Nonprofits ask council for help stopping Meridian break-ins

May 13—Two nonprofit organizations along Highway 39 are asking the Meridian City Council for help after repeated break-ins have resulted in stolen technology and concerns about safety.

In a work session Tuesday, Gale Walker with the Mississippi Center for Legal Services said video of a recent break-in at her nonprofit shows the burglar using a wagon to haul away laptops, giveaways for clients and even coffee creamer from the employee refrigerator.

"The wagon was loaded so high it looked like the car in the 'Beverly Hillbillies,'" she said.

Leta Palmiter, at the nearby Illuminations Center for Dyslexia, said her business had been broken into twice. Among the items stolen were laptops and technology used to help those with dyslexia read.

The problem, Walker said, seems to be increasing along with the population of homeless living in the wooded area between Highway 39 and Russell Drive, which backs up to both businesses. This is not the first time the area has had problems, she said.

Previously, the issue was solved after the area was clear cut, but it has since been allowed to grow back up, she said.

"We need your help," she said.

A nearby vacant storefront also seems to attract attention from the homeless population, Walker said, with odds and ends appearing to be stored in and around the empty building.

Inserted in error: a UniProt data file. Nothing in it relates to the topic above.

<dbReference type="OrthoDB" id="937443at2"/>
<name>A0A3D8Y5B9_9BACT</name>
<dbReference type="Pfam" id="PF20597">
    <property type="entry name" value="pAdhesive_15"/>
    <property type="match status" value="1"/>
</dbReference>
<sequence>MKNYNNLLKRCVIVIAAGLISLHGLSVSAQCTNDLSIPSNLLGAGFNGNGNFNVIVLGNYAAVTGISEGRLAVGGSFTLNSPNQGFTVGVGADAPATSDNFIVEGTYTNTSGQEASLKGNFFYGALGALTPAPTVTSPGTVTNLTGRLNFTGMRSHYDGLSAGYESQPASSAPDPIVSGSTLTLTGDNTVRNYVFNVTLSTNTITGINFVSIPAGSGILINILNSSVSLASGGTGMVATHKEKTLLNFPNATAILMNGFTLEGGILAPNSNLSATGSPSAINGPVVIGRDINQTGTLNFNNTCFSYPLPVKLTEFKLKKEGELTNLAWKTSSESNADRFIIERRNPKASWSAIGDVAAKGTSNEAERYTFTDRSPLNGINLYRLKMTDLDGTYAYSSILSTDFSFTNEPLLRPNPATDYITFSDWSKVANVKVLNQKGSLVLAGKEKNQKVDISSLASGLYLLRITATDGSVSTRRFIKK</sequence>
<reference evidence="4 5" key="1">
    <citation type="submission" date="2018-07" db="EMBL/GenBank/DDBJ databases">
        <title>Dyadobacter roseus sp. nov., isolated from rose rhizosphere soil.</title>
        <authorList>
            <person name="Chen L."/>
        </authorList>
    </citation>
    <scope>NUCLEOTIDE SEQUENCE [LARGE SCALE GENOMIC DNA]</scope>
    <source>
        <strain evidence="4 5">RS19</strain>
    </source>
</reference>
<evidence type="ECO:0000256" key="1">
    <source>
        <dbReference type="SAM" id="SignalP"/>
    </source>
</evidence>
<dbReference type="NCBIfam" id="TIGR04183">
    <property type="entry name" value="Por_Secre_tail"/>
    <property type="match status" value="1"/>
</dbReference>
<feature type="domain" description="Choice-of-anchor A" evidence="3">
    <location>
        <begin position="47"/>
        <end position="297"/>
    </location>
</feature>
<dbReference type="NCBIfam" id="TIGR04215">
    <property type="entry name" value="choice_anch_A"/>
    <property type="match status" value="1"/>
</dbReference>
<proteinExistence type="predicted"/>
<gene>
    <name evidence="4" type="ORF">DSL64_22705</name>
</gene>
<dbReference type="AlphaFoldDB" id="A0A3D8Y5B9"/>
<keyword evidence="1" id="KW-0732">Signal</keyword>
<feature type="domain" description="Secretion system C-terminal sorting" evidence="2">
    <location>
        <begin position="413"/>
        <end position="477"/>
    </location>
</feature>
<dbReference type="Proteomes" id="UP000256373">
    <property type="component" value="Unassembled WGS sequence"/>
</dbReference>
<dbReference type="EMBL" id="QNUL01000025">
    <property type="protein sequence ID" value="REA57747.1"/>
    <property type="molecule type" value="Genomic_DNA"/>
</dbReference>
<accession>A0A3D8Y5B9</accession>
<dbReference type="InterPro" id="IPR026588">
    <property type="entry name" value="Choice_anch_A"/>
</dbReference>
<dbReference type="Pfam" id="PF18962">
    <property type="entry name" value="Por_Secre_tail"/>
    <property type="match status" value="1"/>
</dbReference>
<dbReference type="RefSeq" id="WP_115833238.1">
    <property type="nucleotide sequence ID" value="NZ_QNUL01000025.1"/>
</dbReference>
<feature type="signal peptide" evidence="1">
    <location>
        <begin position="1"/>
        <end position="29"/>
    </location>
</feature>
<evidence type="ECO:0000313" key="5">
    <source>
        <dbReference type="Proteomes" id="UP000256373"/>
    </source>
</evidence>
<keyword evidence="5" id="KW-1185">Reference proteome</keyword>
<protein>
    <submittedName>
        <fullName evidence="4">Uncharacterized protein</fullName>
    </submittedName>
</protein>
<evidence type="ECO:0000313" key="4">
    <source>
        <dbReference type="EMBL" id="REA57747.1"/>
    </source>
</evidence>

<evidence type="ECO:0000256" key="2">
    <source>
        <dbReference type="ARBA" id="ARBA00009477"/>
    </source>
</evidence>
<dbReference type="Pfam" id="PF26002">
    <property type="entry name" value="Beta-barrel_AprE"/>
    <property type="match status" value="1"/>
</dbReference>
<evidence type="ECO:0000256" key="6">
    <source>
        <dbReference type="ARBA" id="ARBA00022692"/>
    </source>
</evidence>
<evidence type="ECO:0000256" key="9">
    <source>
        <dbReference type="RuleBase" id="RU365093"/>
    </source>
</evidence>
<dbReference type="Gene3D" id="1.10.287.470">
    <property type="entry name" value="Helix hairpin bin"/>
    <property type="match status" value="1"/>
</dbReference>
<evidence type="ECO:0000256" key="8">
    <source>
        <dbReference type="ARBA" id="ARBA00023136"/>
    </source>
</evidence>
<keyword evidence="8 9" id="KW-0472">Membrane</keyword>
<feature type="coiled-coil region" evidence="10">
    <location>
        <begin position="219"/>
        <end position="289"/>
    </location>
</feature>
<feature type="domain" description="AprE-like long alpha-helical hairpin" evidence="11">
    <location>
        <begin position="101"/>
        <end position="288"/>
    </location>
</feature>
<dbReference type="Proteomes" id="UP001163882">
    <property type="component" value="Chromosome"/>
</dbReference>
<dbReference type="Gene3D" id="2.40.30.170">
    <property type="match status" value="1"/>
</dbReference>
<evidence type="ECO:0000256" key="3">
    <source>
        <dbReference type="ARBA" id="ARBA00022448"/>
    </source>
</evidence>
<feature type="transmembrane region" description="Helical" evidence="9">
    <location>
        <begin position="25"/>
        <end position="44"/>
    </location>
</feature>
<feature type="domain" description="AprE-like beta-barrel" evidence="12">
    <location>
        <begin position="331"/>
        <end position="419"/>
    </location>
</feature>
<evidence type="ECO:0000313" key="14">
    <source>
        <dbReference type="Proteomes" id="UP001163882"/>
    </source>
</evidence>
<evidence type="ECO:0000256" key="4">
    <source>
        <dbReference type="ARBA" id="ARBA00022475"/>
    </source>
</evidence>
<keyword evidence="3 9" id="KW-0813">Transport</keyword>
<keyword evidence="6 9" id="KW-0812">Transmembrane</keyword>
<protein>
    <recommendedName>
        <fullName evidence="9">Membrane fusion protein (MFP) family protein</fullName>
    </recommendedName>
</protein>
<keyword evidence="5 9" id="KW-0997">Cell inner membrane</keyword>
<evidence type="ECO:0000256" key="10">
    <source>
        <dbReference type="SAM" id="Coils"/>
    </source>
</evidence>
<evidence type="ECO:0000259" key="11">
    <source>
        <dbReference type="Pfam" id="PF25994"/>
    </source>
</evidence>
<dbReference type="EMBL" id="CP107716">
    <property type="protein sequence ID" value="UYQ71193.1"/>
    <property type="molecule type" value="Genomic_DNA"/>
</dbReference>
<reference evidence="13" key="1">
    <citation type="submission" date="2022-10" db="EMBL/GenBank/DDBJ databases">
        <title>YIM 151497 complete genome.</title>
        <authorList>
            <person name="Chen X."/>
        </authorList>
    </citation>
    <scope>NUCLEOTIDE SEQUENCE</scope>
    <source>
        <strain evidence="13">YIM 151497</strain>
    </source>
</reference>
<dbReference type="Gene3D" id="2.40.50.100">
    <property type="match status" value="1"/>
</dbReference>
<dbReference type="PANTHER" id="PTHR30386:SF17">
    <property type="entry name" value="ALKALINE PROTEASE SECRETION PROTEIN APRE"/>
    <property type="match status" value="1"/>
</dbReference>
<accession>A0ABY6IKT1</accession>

Both Walker and Palmiter said they have reported the break-ins to Meridian Police Department but have not seen the situation improve. The situation is, in fact, getting worse, Walker said, with vagrants attempting to get in the building during the day.

Walker said she is concerned about the safety of her staff if the situation was allowed to continue unchecked.

While Walker has already installed cameras, Mayor Jimmie Smith said he recommends businesses and nonprofits invest in audible alarms. A silent alarm and cameras may capture a burglar's face, he said, but an audible alarm will often deter would be burglars from entering a business in the first place.

"I encourage people to use audible alarms as opposed to silent alarms," he said.

Councilman Dwayne Davis, who represents both businesses in Ward 2, said he agreed with the mayor that an audible alarm might be a good investment. In the meantime, he said he will visit the two locations and try to get a better understanding of the problem.

Contact Thomas Howard on Twitter @tmhoward